Valentin Radutiu and Per Rundberg come together for this program of four very different cello pieces that are played with good musical taste and technique. Schumann's Fünf Stücke shows off Radutiu's crisp articulation, clear attention to the rhythm, and his solid bow technique. He sounds very confident as a cellist, playing sweetly (though not with a lot of vibrato) in the third piece and majestically in the fourth piece, with smooth string crossings. Rundberg's piano is deferential, respectful of the cellist and making sure not to overpower the soloist. The sonata by Franck shows a completely different side of a Radutiu, which is delicate and even a bit tentative at first, and then more fluid with his bow strokes, which are played very much into the string. Classical music aficionados will certainly recognize many parts of the sonata, which sounds very rich and lush even though it is just for two instruments. The piano is passionate and bubbling in the second movement, and the accelerando with the cello into the Allegro is indeed exciting. It is certainly clear by the end of the work that both musicians are giving 100%, with the pianist playing boldly and the cellist drawing out the music like honey from the strings. The Saint-Saëns is also a very familiar work to many listeners, and here, it is played with great spirit by both musicians. It seduces the listener, which is a sign of a good artist. The biggest departure on the album in terms of repertoire is the world-premiere recording of Peter Ruzicka's Recitativo for cello and piano, which is an early 21st century piece. Here, it is a conversation in cacophony, atonal and a rather fun way of breaking up the programming on the album. If one is looking for a nice evening of intimate classical music to listen to, this CD is a very good choice. Radutiu will be an exciting artist to watch as he grows.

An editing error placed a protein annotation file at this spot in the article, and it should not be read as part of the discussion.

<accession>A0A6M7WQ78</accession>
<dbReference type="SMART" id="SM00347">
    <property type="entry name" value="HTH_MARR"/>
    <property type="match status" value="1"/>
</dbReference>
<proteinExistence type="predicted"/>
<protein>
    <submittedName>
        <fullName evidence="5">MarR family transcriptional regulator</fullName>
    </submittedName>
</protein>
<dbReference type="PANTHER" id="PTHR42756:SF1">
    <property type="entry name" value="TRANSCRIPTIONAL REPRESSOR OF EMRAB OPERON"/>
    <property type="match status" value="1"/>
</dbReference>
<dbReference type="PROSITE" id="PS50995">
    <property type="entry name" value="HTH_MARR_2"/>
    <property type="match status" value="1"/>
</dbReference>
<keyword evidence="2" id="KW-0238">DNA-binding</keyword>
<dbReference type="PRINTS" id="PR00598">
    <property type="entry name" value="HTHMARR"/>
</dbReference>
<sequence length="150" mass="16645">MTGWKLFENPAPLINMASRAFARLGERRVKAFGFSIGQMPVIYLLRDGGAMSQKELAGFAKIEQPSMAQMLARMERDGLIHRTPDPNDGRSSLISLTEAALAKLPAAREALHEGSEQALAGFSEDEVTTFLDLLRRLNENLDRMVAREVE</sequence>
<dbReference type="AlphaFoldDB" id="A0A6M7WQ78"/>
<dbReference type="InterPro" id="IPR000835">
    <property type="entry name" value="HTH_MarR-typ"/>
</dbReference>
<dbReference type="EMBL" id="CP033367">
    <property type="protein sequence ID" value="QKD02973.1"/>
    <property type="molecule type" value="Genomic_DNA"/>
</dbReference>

Share this page
AllMusic Review by V. Vasan
|Fünf Stücke im Volkston in A minor, Op. 102|
|Sonata in A major|